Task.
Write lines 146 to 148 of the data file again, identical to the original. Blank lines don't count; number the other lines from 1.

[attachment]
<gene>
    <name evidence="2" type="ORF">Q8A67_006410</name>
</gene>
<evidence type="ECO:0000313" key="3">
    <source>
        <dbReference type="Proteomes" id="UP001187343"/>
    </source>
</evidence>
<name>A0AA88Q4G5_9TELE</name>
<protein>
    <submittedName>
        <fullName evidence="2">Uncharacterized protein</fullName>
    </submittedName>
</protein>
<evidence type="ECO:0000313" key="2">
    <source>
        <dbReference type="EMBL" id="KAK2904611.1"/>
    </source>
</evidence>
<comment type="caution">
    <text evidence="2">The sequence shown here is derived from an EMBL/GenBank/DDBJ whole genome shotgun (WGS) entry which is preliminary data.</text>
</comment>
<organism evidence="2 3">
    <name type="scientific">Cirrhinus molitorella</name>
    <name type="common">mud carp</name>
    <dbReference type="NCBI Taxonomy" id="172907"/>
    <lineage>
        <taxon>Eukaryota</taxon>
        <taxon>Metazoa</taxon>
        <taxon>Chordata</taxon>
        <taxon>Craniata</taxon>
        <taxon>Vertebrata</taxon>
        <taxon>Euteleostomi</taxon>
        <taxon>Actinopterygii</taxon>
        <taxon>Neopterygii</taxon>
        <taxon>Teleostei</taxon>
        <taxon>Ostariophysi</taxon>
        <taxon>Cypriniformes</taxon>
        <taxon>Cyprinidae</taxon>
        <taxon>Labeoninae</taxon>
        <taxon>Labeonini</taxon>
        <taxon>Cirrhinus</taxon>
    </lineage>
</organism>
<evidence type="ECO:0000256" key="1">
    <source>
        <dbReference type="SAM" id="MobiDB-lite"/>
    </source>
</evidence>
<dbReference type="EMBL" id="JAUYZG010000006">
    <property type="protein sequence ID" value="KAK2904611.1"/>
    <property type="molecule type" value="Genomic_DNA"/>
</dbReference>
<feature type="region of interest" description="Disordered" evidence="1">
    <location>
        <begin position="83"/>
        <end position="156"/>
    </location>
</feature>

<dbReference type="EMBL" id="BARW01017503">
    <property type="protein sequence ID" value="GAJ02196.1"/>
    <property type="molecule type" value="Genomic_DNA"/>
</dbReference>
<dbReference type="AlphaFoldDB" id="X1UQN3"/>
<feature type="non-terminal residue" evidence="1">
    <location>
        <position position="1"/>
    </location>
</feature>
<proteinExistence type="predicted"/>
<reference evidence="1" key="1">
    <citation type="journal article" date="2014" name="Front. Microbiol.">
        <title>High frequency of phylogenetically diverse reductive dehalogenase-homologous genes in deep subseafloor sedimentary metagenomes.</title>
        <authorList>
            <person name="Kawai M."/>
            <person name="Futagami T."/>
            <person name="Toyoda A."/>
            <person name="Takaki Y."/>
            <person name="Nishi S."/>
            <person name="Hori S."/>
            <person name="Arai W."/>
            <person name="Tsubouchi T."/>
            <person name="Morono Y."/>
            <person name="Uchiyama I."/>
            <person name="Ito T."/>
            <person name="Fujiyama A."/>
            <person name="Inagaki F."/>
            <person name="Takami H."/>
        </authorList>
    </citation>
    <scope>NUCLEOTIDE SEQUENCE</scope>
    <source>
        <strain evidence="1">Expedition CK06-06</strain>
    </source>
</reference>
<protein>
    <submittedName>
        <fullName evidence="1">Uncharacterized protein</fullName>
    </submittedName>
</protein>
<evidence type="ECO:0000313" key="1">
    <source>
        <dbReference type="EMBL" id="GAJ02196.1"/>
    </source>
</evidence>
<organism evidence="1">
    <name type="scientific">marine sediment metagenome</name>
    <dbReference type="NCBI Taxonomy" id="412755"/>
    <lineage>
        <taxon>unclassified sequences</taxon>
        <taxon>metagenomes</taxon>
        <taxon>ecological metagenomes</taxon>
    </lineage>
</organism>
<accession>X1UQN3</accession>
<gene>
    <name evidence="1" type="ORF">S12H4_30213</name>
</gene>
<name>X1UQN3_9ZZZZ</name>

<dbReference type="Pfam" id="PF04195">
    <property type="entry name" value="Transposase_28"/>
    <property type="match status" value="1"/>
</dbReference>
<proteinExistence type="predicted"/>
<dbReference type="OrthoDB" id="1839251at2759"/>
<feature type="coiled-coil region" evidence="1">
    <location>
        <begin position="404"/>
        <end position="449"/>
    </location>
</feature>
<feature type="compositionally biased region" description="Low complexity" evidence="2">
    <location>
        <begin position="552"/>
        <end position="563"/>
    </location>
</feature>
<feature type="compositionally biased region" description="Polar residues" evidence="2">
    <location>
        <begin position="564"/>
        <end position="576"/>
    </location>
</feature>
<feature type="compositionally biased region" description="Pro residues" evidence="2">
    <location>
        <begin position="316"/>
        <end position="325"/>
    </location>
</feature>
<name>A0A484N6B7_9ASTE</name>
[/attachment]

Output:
        <begin position="316"/>
        <end position="325"/>
    </location>